So the value of having non-constant step sizes depends on the magnification range.

As a concrete example, take a Canon 100mm macro lens, which will focus from 1X to infinity. Suppose we are shooting an object that has the nearest point at 1X and the furthest point is farther out.

If the far point is at 0.5 (meaning it is ~100mm from the near point), then if we assume that we stack with different step sizes in focus then it needs 500 steps if each step overlaps the ones in front and behind it by 25%.

If we use a constant step size then it is 1123 steps.

This assumes the lens is at f/4.5, which gives an effective f-stop of 9 at 1X.

If we set f/9 as the threshold for the effective f-stop, then we can do slightly better by changing both the aperture and the step size together. This gives us 415 steps.

So it is about a factor of 2.25X differences between constant and variable, and a factor of 2.7 if we include aperture.

If instead we go from 1X to 0.1X - which is an object that is 1.1 meters long, with its nearest point at 1X, then optimal including f/stop change is 755 steps. Constant aperture, variable step size is 1226 steps, and constant step size would take 10102 steps.

Going from 0.01x to 1x (that has everything in focus out to 10.6 meters)makes the numbers crazy. The optimal steps including aperture are 832 steps (which seems feasible), with constant aperture it is high but maybe possible at 1470, but constant step size would be an impossible 111,112 steps.

Note that the number of steps is independent of whether you move the back of the bellows or the front.

In the case of the Canon lens you could do this with the focus ring.

So the value of having non-constant step sizes depends on the magnification range.

nathanm

- rjlittlefield
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You may be using the same formulas that I do, but you're applying them in some completely different way that is yielding a crazy result.nathanm wrote:As a concrete example, take a Canon 100mm macro lens, which will focus from 1X to infinity. Suppose we are shooting an object that has the nearest point at 1X and the furthest point is farther out.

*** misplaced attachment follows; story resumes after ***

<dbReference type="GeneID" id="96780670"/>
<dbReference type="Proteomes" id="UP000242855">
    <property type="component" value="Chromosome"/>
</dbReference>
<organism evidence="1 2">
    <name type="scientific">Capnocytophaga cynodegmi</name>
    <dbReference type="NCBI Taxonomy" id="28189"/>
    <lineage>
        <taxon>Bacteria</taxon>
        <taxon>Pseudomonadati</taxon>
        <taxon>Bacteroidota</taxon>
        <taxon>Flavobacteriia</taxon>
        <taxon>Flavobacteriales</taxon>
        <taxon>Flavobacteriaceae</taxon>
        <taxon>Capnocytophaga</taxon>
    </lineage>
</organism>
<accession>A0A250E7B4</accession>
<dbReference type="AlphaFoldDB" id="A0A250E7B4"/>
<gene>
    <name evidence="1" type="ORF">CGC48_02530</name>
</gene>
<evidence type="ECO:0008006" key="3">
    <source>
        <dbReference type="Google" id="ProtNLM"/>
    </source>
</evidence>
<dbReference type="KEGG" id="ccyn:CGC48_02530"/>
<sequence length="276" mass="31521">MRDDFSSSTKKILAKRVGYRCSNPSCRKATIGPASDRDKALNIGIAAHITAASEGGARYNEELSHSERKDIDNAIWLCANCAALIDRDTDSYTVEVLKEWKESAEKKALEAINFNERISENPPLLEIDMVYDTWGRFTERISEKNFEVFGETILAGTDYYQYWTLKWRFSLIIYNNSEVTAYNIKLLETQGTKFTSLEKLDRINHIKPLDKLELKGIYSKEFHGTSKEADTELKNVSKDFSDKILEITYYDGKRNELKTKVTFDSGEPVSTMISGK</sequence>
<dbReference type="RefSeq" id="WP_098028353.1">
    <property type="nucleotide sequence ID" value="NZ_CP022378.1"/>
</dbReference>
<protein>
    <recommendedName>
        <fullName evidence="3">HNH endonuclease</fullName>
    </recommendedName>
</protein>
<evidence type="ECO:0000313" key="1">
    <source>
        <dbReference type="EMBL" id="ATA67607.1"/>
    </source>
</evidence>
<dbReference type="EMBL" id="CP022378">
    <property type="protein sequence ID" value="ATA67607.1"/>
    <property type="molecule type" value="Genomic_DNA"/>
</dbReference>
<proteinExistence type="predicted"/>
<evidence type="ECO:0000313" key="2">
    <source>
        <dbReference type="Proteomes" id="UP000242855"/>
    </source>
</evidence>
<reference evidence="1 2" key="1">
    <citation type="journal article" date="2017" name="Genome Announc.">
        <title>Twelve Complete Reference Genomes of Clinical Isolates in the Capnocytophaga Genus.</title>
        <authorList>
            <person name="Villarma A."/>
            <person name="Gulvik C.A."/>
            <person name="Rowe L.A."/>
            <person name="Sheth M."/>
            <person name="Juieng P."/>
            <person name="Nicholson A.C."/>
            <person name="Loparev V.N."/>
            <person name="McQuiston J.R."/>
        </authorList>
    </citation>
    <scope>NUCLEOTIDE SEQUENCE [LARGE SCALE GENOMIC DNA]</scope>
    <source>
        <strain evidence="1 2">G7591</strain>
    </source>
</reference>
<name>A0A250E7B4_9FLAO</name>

...

each step overlaps the ones in front and behind it by 25%.

...

Going from 0.01x to 1x (that has everything in focus out to 10.6 meters)makes the numbers crazy. The optimal steps including aperture are 832 steps (which seems feasible), with constant aperture it is high but maybe possible at 1470, but constant step size would be an impossible 111,112 steps.

...

I should add that the calculations above are based on Rik's wave optics formula for depth of field, assuming 550 nm light.

Following is the way I would work this problem, for a lens with fixed focal length 100 mm.

Notice that I'm doing all of my thinking & working in terms of the

*image*and rear extension. Magnification is involved only as it determines min & max rear extension. I'm not concerned about step size at the subject at all.

**Key formula: TDF = lambda/NA^2 = lambda*4*f_eff^2**

This is for total depth of focus (TDF) in the image plane, with effective aperture f_eff and wavelength lambda, using the wave optics criterion of quarter-lambda wavefront error.

**--- Case 1: constant step size in rear bellows extension, lens set to f/4.5 ---**

At 0.01x, an f/4.5 lens has f_eff = 4.5*(1+0.01) = 4.545 .

The corresponding depth of focus at lambda = 550 nm is TDF = 0.00055*4*4.545^2 = 0.045445455 mm.

Then, to get your 25% overlap, we'll multiply by 75% to get step size = 0.75 * 0.045445455 = 0.034084091. (Please excuse the plethora of digits. I'm including so many to make it simpler to confirm the calculation.)

Now, a 100 mm lens focused at m=0.01x has total rear extension = 100*(1+0.01) = 101 mm. When focused at m=1x, total rear extension = 100*(1+1) = 200 mm.

The number of steps will be the total difference of rear extension, divided by the step size,

so (200-101) / 0.034084091 =

**2905 steps**(rounded up).

**--- Case 2: variable step size, still keeping the lens fixed at f/4.5 ---**

The first step from 101 mm rear extension will be the same size as for case 1, so 0.034084091 mm.